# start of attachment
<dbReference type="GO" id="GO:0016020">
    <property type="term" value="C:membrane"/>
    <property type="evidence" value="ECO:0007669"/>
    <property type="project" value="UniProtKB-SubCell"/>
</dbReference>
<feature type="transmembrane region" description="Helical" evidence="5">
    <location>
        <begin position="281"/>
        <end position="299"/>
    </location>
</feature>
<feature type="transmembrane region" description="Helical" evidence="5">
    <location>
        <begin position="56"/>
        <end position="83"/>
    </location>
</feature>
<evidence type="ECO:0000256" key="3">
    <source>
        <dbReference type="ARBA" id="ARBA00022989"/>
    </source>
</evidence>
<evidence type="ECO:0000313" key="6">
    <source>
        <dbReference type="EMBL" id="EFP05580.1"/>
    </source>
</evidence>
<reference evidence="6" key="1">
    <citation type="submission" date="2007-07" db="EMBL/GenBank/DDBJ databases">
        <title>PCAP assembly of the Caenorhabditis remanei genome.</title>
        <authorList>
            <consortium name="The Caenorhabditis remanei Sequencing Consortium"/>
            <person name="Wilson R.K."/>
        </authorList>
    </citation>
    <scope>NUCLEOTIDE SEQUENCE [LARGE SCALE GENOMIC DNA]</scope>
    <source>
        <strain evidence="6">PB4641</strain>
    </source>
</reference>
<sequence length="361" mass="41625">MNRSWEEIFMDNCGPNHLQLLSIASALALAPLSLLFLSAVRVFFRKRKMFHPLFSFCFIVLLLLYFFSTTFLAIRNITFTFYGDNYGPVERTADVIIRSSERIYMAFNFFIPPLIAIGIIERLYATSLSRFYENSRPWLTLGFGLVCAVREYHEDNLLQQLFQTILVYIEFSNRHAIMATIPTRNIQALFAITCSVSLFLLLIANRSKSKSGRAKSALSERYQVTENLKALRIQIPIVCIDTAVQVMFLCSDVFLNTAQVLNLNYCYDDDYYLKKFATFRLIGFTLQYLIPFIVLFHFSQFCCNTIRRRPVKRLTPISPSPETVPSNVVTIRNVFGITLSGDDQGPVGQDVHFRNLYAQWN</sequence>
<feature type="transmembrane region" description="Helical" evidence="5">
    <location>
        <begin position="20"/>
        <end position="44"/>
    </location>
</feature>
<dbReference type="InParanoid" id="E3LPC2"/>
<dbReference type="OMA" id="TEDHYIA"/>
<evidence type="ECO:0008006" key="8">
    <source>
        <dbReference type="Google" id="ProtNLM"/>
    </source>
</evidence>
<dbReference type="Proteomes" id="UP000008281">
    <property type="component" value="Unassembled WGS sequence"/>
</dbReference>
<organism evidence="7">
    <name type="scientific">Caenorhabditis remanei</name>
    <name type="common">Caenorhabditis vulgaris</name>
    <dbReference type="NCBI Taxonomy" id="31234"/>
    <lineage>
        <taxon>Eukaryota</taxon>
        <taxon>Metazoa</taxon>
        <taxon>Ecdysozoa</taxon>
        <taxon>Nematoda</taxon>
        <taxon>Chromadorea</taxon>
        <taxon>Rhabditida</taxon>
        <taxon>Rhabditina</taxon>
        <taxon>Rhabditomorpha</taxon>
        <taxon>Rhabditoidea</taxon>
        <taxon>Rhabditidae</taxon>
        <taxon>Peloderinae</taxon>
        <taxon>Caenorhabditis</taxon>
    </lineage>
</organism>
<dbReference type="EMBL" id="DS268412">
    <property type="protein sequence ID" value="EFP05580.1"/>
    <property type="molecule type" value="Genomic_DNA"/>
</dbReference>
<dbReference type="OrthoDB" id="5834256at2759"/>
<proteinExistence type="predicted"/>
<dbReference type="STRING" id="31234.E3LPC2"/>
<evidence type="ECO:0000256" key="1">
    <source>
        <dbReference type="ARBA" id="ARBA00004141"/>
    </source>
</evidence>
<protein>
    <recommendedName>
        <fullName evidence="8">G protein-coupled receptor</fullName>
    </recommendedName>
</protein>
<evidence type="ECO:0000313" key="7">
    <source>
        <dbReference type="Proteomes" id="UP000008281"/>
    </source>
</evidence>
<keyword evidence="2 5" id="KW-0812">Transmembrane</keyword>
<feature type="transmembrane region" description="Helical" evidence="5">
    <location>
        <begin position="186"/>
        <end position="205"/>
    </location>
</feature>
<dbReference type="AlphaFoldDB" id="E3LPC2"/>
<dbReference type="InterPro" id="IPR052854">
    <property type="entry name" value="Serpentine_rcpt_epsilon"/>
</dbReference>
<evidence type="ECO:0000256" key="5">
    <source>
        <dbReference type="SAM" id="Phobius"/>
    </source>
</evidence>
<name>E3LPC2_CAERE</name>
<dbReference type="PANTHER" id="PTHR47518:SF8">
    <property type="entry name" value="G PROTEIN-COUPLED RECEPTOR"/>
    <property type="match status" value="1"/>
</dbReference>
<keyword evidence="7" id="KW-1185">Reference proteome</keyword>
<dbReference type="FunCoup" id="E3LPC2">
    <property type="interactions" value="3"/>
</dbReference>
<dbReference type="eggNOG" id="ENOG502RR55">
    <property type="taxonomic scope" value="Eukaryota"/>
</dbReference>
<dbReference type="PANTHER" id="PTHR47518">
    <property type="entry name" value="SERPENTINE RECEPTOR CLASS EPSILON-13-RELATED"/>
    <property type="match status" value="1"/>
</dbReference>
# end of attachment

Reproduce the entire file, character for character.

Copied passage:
<dbReference type="GO" id="GO:0016020">
    <property type="term" value="C:membrane"/>
    <property type="evidence" value="ECO:0007669"/>
    <property type="project" value="UniProtKB-SubCell"/>
</dbReference>
<feature type="transmembrane region" description="Helical" evidence="5">
    <location>
        <begin position="281"/>
        <end position="299"/>
    </location>
</feature>
<feature type="transmembrane region" description="Helical" evidence="5">
    <location>
        <begin position="56"/>
        <end position="83"/>
    </location>
</feature>
<evidence type="ECO:0000256" key="3">
    <source>
        <dbReference type="ARBA" id="ARBA00022989"/>
    </source>
</evidence>
<evidence type="ECO:0000313" key="6">
    <source>
        <dbReference type="EMBL" id="EFP05580.1"/>
    </source>
</evidence>
<reference evidence="6" key="1">
    <citation type="submission" date="2007-07" db="EMBL/GenBank/DDBJ databases">
        <title>PCAP assembly of the Caenorhabditis remanei genome.</title>
        <authorList>
            <consortium name="The Caenorhabditis remanei Sequencing Consortium"/>
            <person name="Wilson R.K."/>
        </authorList>
    </citation>
    <scope>NUCLEOTIDE SEQUENCE [LARGE SCALE GENOMIC DNA]</scope>
    <source>
        <strain evidence="6">PB4641</strain>
    </source>
</reference>
<sequence length="361" mass="41625">MNRSWEEIFMDNCGPNHLQLLSIASALALAPLSLLFLSAVRVFFRKRKMFHPLFSFCFIVLLLLYFFSTTFLAIRNITFTFYGDNYGPVERTADVIIRSSERIYMAFNFFIPPLIAIGIIERLYATSLSRFYENSRPWLTLGFGLVCAVREYHEDNLLQQLFQTILVYIEFSNRHAIMATIPTRNIQALFAITCSVSLFLLLIANRSKSKSGRAKSALSERYQVTENLKALRIQIPIVCIDTAVQVMFLCSDVFLNTAQVLNLNYCYDDDYYLKKFATFRLIGFTLQYLIPFIVLFHFSQFCCNTIRRRPVKRLTPISPSPETVPSNVVTIRNVFGITLSGDDQGPVGQDVHFRNLYAQWN</sequence>
<feature type="transmembrane region" description="Helical" evidence="5">
    <location>
        <begin position="20"/>
        <end position="44"/>
    </location>
</feature>
<dbReference type="InParanoid" id="E3LPC2"/>
<dbReference type="OMA" id="TEDHYIA"/>
<evidence type="ECO:0008006" key="8">
    <source>
        <dbReference type="Google" id="ProtNLM"/>
    </source>
</evidence>
<dbReference type="Proteomes" id="UP000008281">
    <property type="component" value="Unassembled WGS sequence"/>
</dbReference>
<organism evidence="7">
    <name type="scientific">Caenorhabditis remanei</name>
    <name type="common">Caenorhabditis vulgaris</name>
    <dbReference type="NCBI Taxonomy" id="31234"/>
    <lineage>
        <taxon>Eukaryota</taxon>
        <taxon>Metazoa</taxon>
        <taxon>Ecdysozoa</taxon>
        <taxon>Nematoda</taxon>
        <taxon>Chromadorea</taxon>
        <taxon>Rhabditida</taxon>
        <taxon>Rhabditina</taxon>
        <taxon>Rhabditomorpha</taxon>
        <taxon>Rhabditoidea</taxon>
        <taxon>Rhabditidae</taxon>
        <taxon>Peloderinae</taxon>
        <taxon>Caenorhabditis</taxon>
    </lineage>
</organism>
<dbReference type="EMBL" id="DS268412">
    <property type="protein sequence ID" value="EFP05580.1"/>
    <property type="molecule type" value="Genomic_DNA"/>
</dbReference>
<dbReference type="OrthoDB" id="5834256at2759"/>
<proteinExistence type="predicted"/>
<dbReference type="STRING" id="31234.E3LPC2"/>
<evidence type="ECO:0000256" key="1">
    <source>
        <dbReference type="ARBA" id="ARBA00004141"/>
    </source>
</evidence>
<protein>
    <recommendedName>
        <fullName evidence="8">G protein-coupled receptor</fullName>
    </recommendedName>
</protein>
<evidence type="ECO:0000313" key="7">
    <source>
        <dbReference type="Proteomes" id="UP000008281"/>
    </source>
</evidence>
<keyword evidence="2 5" id="KW-0812">Transmembrane</keyword>
<feature type="transmembrane region" description="Helical" evidence="5">
    <location>
        <begin position="186"/>
        <end position="205"/>
    </location>
</feature>
<dbReference type="AlphaFoldDB" id="E3LPC2"/>
<dbReference type="InterPro" id="IPR052854">
    <property type="entry name" value="Serpentine_rcpt_epsilon"/>
</dbReference>
<evidence type="ECO:0000256" key="5">
    <source>
        <dbReference type="SAM" id="Phobius"/>
    </source>
</evidence>
<name>E3LPC2_CAERE</name>
<dbReference type="PANTHER" id="PTHR47518:SF8">
    <property type="entry name" value="G PROTEIN-COUPLED RECEPTOR"/>
    <property type="match status" value="1"/>
</dbReference>
<keyword evidence="7" id="KW-1185">Reference proteome</keyword>
<dbReference type="FunCoup" id="E3LPC2">
    <property type="interactions" value="3"/>
</dbReference>
<dbReference type="eggNOG" id="ENOG502RR55">
    <property type="taxonomic scope" value="Eukaryota"/>
</dbReference>
<dbReference type="PANTHER" id="PTHR47518">
    <property type="entry name" value="SERPENTINE RECEPTOR CLASS EPSILON-13-RELATED"/>
    <property type="match status" value="1"/>
</dbReference>